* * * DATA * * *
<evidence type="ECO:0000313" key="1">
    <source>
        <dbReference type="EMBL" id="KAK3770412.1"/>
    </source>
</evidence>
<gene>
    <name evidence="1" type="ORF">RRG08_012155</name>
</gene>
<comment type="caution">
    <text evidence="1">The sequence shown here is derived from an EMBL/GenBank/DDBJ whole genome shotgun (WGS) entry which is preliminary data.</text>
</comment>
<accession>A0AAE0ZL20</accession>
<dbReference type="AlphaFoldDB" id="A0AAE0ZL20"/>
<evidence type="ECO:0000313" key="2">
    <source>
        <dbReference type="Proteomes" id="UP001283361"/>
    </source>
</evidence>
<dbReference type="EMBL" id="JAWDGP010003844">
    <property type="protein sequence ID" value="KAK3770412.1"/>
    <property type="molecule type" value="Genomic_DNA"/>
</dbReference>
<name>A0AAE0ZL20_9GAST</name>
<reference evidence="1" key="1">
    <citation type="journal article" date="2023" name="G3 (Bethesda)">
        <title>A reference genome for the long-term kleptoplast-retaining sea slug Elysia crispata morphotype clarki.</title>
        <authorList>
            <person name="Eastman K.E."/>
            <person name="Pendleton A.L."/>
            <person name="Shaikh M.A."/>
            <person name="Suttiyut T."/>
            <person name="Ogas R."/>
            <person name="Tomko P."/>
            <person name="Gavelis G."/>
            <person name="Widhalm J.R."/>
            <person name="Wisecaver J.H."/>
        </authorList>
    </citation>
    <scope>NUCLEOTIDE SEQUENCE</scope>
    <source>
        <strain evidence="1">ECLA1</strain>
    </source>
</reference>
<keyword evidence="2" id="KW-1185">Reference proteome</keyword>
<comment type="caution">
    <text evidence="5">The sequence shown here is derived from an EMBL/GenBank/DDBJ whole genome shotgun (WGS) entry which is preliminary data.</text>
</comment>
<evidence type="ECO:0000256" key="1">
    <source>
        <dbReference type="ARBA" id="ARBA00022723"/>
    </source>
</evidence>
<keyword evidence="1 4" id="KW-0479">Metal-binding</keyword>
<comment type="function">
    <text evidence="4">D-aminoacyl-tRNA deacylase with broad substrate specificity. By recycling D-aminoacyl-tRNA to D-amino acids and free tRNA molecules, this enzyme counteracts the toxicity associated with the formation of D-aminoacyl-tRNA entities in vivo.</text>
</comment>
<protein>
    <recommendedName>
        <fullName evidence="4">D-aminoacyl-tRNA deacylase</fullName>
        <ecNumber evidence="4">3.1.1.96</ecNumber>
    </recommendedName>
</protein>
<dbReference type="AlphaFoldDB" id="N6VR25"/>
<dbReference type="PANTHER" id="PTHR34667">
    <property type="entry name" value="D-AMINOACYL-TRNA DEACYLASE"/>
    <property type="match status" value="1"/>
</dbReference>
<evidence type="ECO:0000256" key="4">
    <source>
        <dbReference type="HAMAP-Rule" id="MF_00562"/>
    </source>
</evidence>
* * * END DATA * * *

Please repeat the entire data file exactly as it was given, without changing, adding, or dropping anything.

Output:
<evidence type="ECO:0000313" key="1">
    <source>
        <dbReference type="EMBL" id="KAK3770412.1"/>
    </source>
</evidence>
<gene>
    <name evidence="1" type="ORF">RRG08_012155</name>
</gene>
<comment type="caution">
    <text evidence="1">The sequence shown here is derived from an EMBL/GenBank/DDBJ whole genome shotgun (WGS) entry which is preliminary data.</text>
</comment>
<accession>A0AAE0ZL20</accession>
<dbReference type="AlphaFoldDB" id="A0AAE0ZL20"/>
<evidence type="ECO:0000313" key="2">
    <source>
        <dbReference type="Proteomes" id="UP001283361"/>
    </source>
</evidence>
<dbReference type="EMBL" id="JAWDGP010003844">
    <property type="protein sequence ID" value="KAK3770412.1"/>
    <property type="molecule type" value="Genomic_DNA"/>
</dbReference>
<name>A0AAE0ZL20_9GAST</name>
<reference evidence="1" key="1">
    <citation type="journal article" date="2023" name="G3 (Bethesda)">
        <title>A reference genome for the long-term kleptoplast-retaining sea slug Elysia crispata morphotype clarki.</title>
        <authorList>
            <person name="Eastman K.E."/>
            <person name="Pendleton A.L."/>
            <person name="Shaikh M.A."/>
            <person name="Suttiyut T."/>
            <person name="Ogas R."/>
            <person name="Tomko P."/>
            <person name="Gavelis G."/>
            <person name="Widhalm J.R."/>
            <person name="Wisecaver J.H."/>
        </authorList>
    </citation>
    <scope>NUCLEOTIDE SEQUENCE</scope>
    <source>
        <strain evidence="1">ECLA1</strain>
    </source>
</reference>
<keyword evidence="2" id="KW-1185">Reference proteome</keyword>
<comment type="caution">
    <text evidence="5">The sequence shown here is derived from an EMBL/GenBank/DDBJ whole genome shotgun (WGS) entry which is preliminary data.</text>
</comment>
<evidence type="ECO:0000256" key="1">
    <source>
        <dbReference type="ARBA" id="ARBA00022723"/>
    </source>
</evidence>
<keyword evidence="1 4" id="KW-0479">Metal-binding</keyword>
<comment type="function">
    <text evidence="4">D-aminoacyl-tRNA deacylase with broad substrate specificity. By recycling D-aminoacyl-tRNA to D-amino acids and free tRNA molecules, this enzyme counteracts the toxicity associated with the formation of D-aminoacyl-tRNA entities in vivo.</text>
</comment>
<protein>
    <recommendedName>
        <fullName evidence="4">D-aminoacyl-tRNA deacylase</fullName>
        <ecNumber evidence="4">3.1.1.96</ecNumber>
    </recommendedName>
</protein>
<dbReference type="AlphaFoldDB" id="N6VR25"/>
<dbReference type="PANTHER" id="PTHR34667">
    <property type="entry name" value="D-AMINOACYL-TRNA DEACYLASE"/>
    <property type="match status" value="1"/>
</dbReference>
<evidence type="ECO:0000256" key="4">
    <source>
        <dbReference type="HAMAP-Rule" id="MF_00562"/>
    </source>
</evidence>